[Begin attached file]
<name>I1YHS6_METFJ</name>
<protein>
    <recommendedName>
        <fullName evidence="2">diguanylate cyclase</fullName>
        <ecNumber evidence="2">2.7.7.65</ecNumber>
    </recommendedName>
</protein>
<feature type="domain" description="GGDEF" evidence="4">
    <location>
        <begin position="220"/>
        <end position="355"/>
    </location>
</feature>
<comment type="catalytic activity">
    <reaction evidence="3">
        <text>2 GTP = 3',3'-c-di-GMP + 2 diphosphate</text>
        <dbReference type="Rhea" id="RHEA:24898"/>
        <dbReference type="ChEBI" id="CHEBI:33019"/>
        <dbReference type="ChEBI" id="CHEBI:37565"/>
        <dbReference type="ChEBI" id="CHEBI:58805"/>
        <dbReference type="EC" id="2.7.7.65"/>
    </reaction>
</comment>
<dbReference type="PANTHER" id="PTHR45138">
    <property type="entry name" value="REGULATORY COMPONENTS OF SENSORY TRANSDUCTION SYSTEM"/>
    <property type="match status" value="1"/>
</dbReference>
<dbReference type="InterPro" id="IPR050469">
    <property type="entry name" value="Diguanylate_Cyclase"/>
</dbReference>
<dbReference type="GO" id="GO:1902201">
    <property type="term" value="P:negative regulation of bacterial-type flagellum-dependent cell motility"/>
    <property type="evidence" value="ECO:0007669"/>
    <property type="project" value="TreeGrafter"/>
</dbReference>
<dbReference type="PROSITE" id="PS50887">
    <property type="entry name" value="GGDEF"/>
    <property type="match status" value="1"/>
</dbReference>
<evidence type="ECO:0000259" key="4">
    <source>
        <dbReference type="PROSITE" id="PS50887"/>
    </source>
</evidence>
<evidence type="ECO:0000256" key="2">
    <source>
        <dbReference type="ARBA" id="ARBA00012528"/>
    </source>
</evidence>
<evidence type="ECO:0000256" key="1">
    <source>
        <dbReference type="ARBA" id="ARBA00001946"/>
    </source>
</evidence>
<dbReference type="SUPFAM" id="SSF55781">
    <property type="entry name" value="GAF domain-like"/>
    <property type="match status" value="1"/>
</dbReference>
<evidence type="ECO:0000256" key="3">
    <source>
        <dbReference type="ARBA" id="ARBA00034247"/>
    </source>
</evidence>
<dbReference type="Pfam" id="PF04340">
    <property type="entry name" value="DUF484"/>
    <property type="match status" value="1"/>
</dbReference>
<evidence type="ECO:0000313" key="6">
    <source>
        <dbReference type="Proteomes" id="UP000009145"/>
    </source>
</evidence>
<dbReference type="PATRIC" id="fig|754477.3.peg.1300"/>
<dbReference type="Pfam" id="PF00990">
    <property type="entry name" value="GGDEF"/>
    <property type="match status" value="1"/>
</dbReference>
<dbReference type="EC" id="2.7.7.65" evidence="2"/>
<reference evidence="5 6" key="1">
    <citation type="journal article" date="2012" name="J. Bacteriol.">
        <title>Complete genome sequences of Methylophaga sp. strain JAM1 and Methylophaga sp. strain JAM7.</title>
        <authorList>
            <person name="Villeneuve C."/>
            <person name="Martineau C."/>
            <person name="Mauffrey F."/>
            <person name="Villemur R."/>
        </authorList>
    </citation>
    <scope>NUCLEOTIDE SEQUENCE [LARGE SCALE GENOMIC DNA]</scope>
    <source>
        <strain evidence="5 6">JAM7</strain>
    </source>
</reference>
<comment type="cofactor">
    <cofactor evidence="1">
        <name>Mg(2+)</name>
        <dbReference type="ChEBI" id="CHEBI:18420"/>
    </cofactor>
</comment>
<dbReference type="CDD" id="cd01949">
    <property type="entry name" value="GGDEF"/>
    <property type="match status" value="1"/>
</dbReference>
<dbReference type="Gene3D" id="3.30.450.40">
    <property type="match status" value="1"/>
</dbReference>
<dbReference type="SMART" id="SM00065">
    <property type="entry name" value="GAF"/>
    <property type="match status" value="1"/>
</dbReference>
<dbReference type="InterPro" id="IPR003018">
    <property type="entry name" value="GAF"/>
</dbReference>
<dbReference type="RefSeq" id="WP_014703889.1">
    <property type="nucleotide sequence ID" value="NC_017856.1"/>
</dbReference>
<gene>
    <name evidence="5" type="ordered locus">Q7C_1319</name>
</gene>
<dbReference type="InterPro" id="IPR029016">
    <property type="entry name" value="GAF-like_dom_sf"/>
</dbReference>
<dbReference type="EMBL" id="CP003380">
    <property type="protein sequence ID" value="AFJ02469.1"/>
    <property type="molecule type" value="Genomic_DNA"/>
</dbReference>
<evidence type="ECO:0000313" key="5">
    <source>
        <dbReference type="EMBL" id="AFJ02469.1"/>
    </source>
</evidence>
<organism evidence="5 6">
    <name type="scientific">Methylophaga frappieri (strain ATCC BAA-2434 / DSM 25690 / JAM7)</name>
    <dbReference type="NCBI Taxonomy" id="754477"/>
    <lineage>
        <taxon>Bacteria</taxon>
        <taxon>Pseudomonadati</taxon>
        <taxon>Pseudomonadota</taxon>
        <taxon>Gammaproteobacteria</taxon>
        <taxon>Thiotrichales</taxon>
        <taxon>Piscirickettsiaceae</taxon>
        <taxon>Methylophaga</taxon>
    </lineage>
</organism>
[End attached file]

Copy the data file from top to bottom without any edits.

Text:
<name>I1YHS6_METFJ</name>
<protein>
    <recommendedName>
        <fullName evidence="2">diguanylate cyclase</fullName>
        <ecNumber evidence="2">2.7.7.65</ecNumber>
    </recommendedName>
</protein>
<feature type="domain" description="GGDEF" evidence="4">
    <location>
        <begin position="220"/>
        <end position="355"/>
    </location>
</feature>
<comment type="catalytic activity">
    <reaction evidence="3">
        <text>2 GTP = 3',3'-c-di-GMP + 2 diphosphate</text>
        <dbReference type="Rhea" id="RHEA:24898"/>
        <dbReference type="ChEBI" id="CHEBI:33019"/>
        <dbReference type="ChEBI" id="CHEBI:37565"/>
        <dbReference type="ChEBI" id="CHEBI:58805"/>
        <dbReference type="EC" id="2.7.7.65"/>
    </reaction>
</comment>
<dbReference type="PANTHER" id="PTHR45138">
    <property type="entry name" value="REGULATORY COMPONENTS OF SENSORY TRANSDUCTION SYSTEM"/>
    <property type="match status" value="1"/>
</dbReference>
<dbReference type="InterPro" id="IPR050469">
    <property type="entry name" value="Diguanylate_Cyclase"/>
</dbReference>
<dbReference type="GO" id="GO:1902201">
    <property type="term" value="P:negative regulation of bacterial-type flagellum-dependent cell motility"/>
    <property type="evidence" value="ECO:0007669"/>
    <property type="project" value="TreeGrafter"/>
</dbReference>
<dbReference type="PROSITE" id="PS50887">
    <property type="entry name" value="GGDEF"/>
    <property type="match status" value="1"/>
</dbReference>
<evidence type="ECO:0000259" key="4">
    <source>
        <dbReference type="PROSITE" id="PS50887"/>
    </source>
</evidence>
<evidence type="ECO:0000256" key="2">
    <source>
        <dbReference type="ARBA" id="ARBA00012528"/>
    </source>
</evidence>
<evidence type="ECO:0000256" key="1">
    <source>
        <dbReference type="ARBA" id="ARBA00001946"/>
    </source>
</evidence>
<dbReference type="SUPFAM" id="SSF55781">
    <property type="entry name" value="GAF domain-like"/>
    <property type="match status" value="1"/>
</dbReference>
<evidence type="ECO:0000256" key="3">
    <source>
        <dbReference type="ARBA" id="ARBA00034247"/>
    </source>
</evidence>
<dbReference type="Pfam" id="PF04340">
    <property type="entry name" value="DUF484"/>
    <property type="match status" value="1"/>
</dbReference>
<evidence type="ECO:0000313" key="6">
    <source>
        <dbReference type="Proteomes" id="UP000009145"/>
    </source>
</evidence>
<dbReference type="PATRIC" id="fig|754477.3.peg.1300"/>
<dbReference type="Pfam" id="PF00990">
    <property type="entry name" value="GGDEF"/>
    <property type="match status" value="1"/>
</dbReference>
<dbReference type="EC" id="2.7.7.65" evidence="2"/>
<reference evidence="5 6" key="1">
    <citation type="journal article" date="2012" name="J. Bacteriol.">
        <title>Complete genome sequences of Methylophaga sp. strain JAM1 and Methylophaga sp. strain JAM7.</title>
        <authorList>
            <person name="Villeneuve C."/>
            <person name="Martineau C."/>
            <person name="Mauffrey F."/>
            <person name="Villemur R."/>
        </authorList>
    </citation>
    <scope>NUCLEOTIDE SEQUENCE [LARGE SCALE GENOMIC DNA]</scope>
    <source>
        <strain evidence="5 6">JAM7</strain>
    </source>
</reference>
<comment type="cofactor">
    <cofactor evidence="1">
        <name>Mg(2+)</name>
        <dbReference type="ChEBI" id="CHEBI:18420"/>
    </cofactor>
</comment>
<dbReference type="CDD" id="cd01949">
    <property type="entry name" value="GGDEF"/>
    <property type="match status" value="1"/>
</dbReference>
<dbReference type="Gene3D" id="3.30.450.40">
    <property type="match status" value="1"/>
</dbReference>
<dbReference type="SMART" id="SM00065">
    <property type="entry name" value="GAF"/>
    <property type="match status" value="1"/>
</dbReference>
<dbReference type="InterPro" id="IPR003018">
    <property type="entry name" value="GAF"/>
</dbReference>
<dbReference type="RefSeq" id="WP_014703889.1">
    <property type="nucleotide sequence ID" value="NC_017856.1"/>
</dbReference>
<gene>
    <name evidence="5" type="ordered locus">Q7C_1319</name>
</gene>
<dbReference type="InterPro" id="IPR029016">
    <property type="entry name" value="GAF-like_dom_sf"/>
</dbReference>
<dbReference type="EMBL" id="CP003380">
    <property type="protein sequence ID" value="AFJ02469.1"/>
    <property type="molecule type" value="Genomic_DNA"/>
</dbReference>
<evidence type="ECO:0000313" key="5">
    <source>
        <dbReference type="EMBL" id="AFJ02469.1"/>
    </source>
</evidence>
<organism evidence="5 6">
    <name type="scientific">Methylophaga frappieri (strain ATCC BAA-2434 / DSM 25690 / JAM7)</name>
    <dbReference type="NCBI Taxonomy" id="754477"/>
    <lineage>
        <taxon>Bacteria</taxon>
        <taxon>Pseudomonadati</taxon>
        <taxon>Pseudomonadota</taxon>
        <taxon>Gammaproteobacteria</taxon>
        <taxon>Thiotrichales</taxon>
        <taxon>Piscirickettsiaceae</taxon>
        <taxon>Methylophaga</taxon>
    </lineage>
</organism>